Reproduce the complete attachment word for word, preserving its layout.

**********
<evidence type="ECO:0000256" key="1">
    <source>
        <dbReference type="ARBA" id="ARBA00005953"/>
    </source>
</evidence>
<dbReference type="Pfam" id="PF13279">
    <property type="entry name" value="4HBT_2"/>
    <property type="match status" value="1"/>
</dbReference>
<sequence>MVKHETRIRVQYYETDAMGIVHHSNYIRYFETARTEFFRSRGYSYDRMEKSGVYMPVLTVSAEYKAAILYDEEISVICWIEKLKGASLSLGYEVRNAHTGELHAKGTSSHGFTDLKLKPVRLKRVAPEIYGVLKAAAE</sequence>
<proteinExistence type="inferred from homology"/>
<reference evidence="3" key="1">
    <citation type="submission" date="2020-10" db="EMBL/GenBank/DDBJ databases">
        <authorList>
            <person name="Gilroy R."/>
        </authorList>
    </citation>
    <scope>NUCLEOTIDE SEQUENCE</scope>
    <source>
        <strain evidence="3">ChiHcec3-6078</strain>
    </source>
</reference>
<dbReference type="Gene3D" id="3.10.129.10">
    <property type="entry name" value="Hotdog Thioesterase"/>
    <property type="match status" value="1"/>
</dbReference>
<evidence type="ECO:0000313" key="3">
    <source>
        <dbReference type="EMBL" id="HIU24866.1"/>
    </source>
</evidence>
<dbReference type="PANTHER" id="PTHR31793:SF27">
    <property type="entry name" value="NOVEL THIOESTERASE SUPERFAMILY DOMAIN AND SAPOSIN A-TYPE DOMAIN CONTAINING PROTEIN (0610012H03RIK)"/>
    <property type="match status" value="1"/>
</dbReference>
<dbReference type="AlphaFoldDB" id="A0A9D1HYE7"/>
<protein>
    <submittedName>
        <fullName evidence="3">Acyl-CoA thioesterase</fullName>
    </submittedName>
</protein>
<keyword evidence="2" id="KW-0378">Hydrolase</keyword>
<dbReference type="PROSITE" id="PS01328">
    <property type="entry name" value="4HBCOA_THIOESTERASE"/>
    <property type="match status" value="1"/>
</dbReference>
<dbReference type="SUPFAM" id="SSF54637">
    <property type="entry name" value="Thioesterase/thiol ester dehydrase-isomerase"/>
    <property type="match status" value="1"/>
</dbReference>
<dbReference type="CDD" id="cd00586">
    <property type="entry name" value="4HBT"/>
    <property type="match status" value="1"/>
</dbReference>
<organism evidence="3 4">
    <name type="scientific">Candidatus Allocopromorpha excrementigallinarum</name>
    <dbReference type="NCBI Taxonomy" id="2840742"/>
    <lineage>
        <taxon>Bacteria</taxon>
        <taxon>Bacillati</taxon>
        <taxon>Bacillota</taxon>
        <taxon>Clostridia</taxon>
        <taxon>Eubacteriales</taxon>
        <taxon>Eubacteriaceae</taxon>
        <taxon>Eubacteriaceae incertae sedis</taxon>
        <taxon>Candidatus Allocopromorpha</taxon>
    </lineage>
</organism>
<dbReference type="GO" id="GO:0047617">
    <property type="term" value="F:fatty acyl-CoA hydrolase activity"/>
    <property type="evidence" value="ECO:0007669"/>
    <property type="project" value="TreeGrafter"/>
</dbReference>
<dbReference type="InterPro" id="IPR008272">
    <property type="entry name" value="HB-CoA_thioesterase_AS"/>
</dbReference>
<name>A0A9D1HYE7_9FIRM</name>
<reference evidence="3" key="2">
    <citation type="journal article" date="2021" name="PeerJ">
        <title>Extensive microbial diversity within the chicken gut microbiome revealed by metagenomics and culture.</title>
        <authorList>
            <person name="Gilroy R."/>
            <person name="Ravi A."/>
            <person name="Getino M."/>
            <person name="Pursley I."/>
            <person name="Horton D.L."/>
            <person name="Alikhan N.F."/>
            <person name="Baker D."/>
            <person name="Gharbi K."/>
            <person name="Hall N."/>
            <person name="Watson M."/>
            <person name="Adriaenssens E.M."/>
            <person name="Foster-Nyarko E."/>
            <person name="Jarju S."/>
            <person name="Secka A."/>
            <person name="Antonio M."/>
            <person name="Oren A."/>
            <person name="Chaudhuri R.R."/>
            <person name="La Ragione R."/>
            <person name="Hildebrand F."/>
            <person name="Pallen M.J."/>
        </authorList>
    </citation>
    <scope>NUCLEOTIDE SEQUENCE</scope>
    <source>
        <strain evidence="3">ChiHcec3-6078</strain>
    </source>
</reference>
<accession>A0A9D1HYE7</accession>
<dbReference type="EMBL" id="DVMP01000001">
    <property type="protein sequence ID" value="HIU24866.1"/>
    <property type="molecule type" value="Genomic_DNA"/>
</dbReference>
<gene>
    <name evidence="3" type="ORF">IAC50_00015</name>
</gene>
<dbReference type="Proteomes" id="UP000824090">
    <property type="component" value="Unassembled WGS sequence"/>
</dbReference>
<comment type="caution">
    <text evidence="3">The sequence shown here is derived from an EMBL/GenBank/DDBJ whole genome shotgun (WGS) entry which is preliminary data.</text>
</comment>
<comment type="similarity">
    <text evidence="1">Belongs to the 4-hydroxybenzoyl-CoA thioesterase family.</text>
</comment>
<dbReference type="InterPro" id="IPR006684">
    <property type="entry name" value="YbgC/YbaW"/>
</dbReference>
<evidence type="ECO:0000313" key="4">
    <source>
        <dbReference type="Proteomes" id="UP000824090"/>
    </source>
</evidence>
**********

<evidence type="ECO:0000256" key="1">
    <source>
        <dbReference type="ARBA" id="ARBA00005953"/>
    </source>
</evidence>
<dbReference type="Pfam" id="PF13279">
    <property type="entry name" value="4HBT_2"/>
    <property type="match status" value="1"/>
</dbReference>
<sequence>MVKHETRIRVQYYETDAMGIVHHSNYIRYFETARTEFFRSRGYSYDRMEKSGVYMPVLTVSAEYKAAILYDEEISVICWIEKLKGASLSLGYEVRNAHTGELHAKGTSSHGFTDLKLKPVRLKRVAPEIYGVLKAAAE</sequence>
<proteinExistence type="inferred from homology"/>
<reference evidence="3" key="1">
    <citation type="submission" date="2020-10" db="EMBL/GenBank/DDBJ databases">
        <authorList>
            <person name="Gilroy R."/>
        </authorList>
    </citation>
    <scope>NUCLEOTIDE SEQUENCE</scope>
    <source>
        <strain evidence="3">ChiHcec3-6078</strain>
    </source>
</reference>
<dbReference type="Gene3D" id="3.10.129.10">
    <property type="entry name" value="Hotdog Thioesterase"/>
    <property type="match status" value="1"/>
</dbReference>
<evidence type="ECO:0000313" key="3">
    <source>
        <dbReference type="EMBL" id="HIU24866.1"/>
    </source>
</evidence>
<dbReference type="PANTHER" id="PTHR31793:SF27">
    <property type="entry name" value="NOVEL THIOESTERASE SUPERFAMILY DOMAIN AND SAPOSIN A-TYPE DOMAIN CONTAINING PROTEIN (0610012H03RIK)"/>
    <property type="match status" value="1"/>
</dbReference>
<dbReference type="AlphaFoldDB" id="A0A9D1HYE7"/>
<protein>
    <submittedName>
        <fullName evidence="3">Acyl-CoA thioesterase</fullName>
    </submittedName>
</protein>
<keyword evidence="2" id="KW-0378">Hydrolase</keyword>
<dbReference type="PROSITE" id="PS01328">
    <property type="entry name" value="4HBCOA_THIOESTERASE"/>
    <property type="match status" value="1"/>
</dbReference>
<dbReference type="SUPFAM" id="SSF54637">
    <property type="entry name" value="Thioesterase/thiol ester dehydrase-isomerase"/>
    <property type="match status" value="1"/>
</dbReference>
<dbReference type="CDD" id="cd00586">
    <property type="entry name" value="4HBT"/>
    <property type="match status" value="1"/>
</dbReference>
<organism evidence="3 4">
    <name type="scientific">Candidatus Allocopromorpha excrementigallinarum</name>
    <dbReference type="NCBI Taxonomy" id="2840742"/>
    <lineage>
        <taxon>Bacteria</taxon>
        <taxon>Bacillati</taxon>
        <taxon>Bacillota</taxon>
        <taxon>Clostridia</taxon>
        <taxon>Eubacteriales</taxon>
        <taxon>Eubacteriaceae</taxon>
        <taxon>Eubacteriaceae incertae sedis</taxon>
        <taxon>Candidatus Allocopromorpha</taxon>
    </lineage>
</organism>
<dbReference type="GO" id="GO:0047617">
    <property type="term" value="F:fatty acyl-CoA hydrolase activity"/>
    <property type="evidence" value="ECO:0007669"/>
    <property type="project" value="TreeGrafter"/>
</dbReference>
<dbReference type="InterPro" id="IPR008272">
    <property type="entry name" value="HB-CoA_thioesterase_AS"/>
</dbReference>
<name>A0A9D1HYE7_9FIRM</name>
<reference evidence="3" key="2">
    <citation type="journal article" date="2021" name="PeerJ">
        <title>Extensive microbial diversity within the chicken gut microbiome revealed by metagenomics and culture.</title>
        <authorList>
            <person name="Gilroy R."/>
            <person name="Ravi A."/>
            <person name="Getino M."/>
            <person name="Pursley I."/>
            <person name="Horton D.L."/>
            <person name="Alikhan N.F."/>
            <person name="Baker D."/>
            <person name="Gharbi K."/>
            <person name="Hall N."/>
            <person name="Watson M."/>
            <person name="Adriaenssens E.M."/>
            <person name="Foster-Nyarko E."/>
            <person name="Jarju S."/>
            <person name="Secka A."/>
            <person name="Antonio M."/>
            <person name="Oren A."/>
            <person name="Chaudhuri R.R."/>
            <person name="La Ragione R."/>
            <person name="Hildebrand F."/>
            <person name="Pallen M.J."/>
        </authorList>
    </citation>
    <scope>NUCLEOTIDE SEQUENCE</scope>
    <source>
        <strain evidence="3">ChiHcec3-6078</strain>
    </source>
</reference>
<accession>A0A9D1HYE7</accession>
<dbReference type="EMBL" id="DVMP01000001">
    <property type="protein sequence ID" value="HIU24866.1"/>
    <property type="molecule type" value="Genomic_DNA"/>
</dbReference>
<gene>
    <name evidence="3" type="ORF">IAC50_00015</name>
</gene>
<dbReference type="Proteomes" id="UP000824090">
    <property type="component" value="Unassembled WGS sequence"/>
</dbReference>
<comment type="caution">
    <text evidence="3">The sequence shown here is derived from an EMBL/GenBank/DDBJ whole genome shotgun (WGS) entry which is preliminary data.</text>
</comment>
<comment type="similarity">
    <text evidence="1">Belongs to the 4-hydroxybenzoyl-CoA thioesterase family.</text>
</comment>
<dbReference type="InterPro" id="IPR006684">
    <property type="entry name" value="YbgC/YbaW"/>
</dbReference>
<evidence type="ECO:0000313" key="4">
    <source>
        <dbReference type="Proteomes" id="UP000824090"/>
    </source>
</evidence>